Sharon's Reviews > The Botany of Desire: A Plant's-Eye View of the World

The Botany of Desire by Michael Pollan
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Sep 01, 07

bookshelves: non-fiction
Read in September, 2007

Really interesting (if at times stretched to fit) hypothesis that plants have exerted their own influence on humans to propagate the species.

The book was uneven at times, and the best chapters in my mind were the apple (sweetness) and the potato (control). Who knew that all modern apple trees are descendants of a single tree of their type, grafted an infinite number of times – that if planted from seed each apple tree would produce its own distinct variety? The chapter on the potato was terrifying, and it was particularly here that I appreciated Pollan’s interwoven tales of his own small potato patch and the huge, chemical wastelands of the modern Idaho potato farmer. All the chapters caution about the unforeseeable consequences of too much control over the environment – that a certain degree of “wildness” is not only more interesting, but a biological requirement. This book was a good blend of science, history and philosophy, written in an easy, conversational tone, and I look forward to reading more of his works.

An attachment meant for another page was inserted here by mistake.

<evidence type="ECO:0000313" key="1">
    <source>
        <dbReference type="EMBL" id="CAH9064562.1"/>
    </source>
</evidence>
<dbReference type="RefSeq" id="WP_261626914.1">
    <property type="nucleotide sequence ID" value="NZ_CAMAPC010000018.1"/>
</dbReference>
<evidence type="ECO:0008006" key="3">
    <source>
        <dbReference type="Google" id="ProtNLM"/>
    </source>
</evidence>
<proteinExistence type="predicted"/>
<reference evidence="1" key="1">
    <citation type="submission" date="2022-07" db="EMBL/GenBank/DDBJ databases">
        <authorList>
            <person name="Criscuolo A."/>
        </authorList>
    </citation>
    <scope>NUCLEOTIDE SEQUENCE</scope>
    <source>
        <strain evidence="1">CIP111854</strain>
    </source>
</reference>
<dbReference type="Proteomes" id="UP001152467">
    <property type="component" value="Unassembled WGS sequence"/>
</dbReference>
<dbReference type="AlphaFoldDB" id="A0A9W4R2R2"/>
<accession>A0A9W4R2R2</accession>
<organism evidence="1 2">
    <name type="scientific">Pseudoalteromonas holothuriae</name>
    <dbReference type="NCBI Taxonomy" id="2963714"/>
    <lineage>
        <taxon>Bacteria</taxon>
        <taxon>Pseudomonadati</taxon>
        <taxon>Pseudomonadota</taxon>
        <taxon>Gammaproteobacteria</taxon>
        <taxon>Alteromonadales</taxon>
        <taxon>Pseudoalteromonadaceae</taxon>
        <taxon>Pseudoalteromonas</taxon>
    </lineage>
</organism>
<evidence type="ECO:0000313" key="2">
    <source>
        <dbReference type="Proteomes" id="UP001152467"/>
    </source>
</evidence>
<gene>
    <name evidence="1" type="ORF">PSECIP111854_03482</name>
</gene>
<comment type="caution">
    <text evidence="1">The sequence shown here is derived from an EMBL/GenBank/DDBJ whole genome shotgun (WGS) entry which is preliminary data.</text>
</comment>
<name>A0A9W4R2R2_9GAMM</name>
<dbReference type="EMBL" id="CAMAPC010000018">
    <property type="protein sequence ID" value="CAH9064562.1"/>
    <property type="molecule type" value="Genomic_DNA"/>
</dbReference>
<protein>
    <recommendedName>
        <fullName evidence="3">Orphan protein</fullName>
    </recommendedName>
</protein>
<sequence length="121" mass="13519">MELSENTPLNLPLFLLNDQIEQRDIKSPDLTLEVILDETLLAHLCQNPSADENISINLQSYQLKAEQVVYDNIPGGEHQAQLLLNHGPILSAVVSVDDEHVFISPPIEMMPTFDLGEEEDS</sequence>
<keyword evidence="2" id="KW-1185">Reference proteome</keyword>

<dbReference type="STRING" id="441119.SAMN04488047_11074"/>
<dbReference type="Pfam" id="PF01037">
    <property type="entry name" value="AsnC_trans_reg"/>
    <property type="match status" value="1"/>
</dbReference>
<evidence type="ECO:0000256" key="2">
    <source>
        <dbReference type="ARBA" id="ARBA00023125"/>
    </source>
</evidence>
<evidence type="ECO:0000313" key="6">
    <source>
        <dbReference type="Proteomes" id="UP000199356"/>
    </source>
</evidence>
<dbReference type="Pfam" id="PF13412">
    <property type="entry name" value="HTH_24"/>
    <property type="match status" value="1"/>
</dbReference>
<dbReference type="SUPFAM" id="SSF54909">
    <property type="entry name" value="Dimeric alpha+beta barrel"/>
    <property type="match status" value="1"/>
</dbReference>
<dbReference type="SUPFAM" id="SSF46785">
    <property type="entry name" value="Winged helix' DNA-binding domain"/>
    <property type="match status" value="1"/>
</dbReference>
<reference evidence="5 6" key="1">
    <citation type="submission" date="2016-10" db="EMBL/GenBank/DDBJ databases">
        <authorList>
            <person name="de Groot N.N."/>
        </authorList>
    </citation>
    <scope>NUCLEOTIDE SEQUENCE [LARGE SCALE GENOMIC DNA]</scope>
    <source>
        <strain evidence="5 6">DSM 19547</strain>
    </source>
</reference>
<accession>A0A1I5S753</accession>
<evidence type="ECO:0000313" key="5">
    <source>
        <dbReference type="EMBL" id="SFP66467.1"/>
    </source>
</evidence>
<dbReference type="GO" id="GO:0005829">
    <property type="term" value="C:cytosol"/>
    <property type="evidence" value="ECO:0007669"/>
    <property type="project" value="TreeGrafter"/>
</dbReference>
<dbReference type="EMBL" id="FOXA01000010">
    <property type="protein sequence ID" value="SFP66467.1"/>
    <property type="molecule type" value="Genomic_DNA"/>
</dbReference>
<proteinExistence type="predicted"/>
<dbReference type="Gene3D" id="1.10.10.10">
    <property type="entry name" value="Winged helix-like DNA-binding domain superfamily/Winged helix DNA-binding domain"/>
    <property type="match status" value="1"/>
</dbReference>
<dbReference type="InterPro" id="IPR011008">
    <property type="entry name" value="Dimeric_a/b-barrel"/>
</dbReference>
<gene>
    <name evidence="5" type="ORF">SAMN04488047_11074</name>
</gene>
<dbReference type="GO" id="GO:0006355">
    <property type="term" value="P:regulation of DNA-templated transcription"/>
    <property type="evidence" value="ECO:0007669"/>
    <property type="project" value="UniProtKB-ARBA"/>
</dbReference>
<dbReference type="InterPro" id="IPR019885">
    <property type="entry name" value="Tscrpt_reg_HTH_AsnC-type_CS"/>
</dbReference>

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message 1: by David (new) - added it

David This book sounds fascinating (as does Omnivore's Dilemma, which I also have not read). Looking forward to hear what you think of it..


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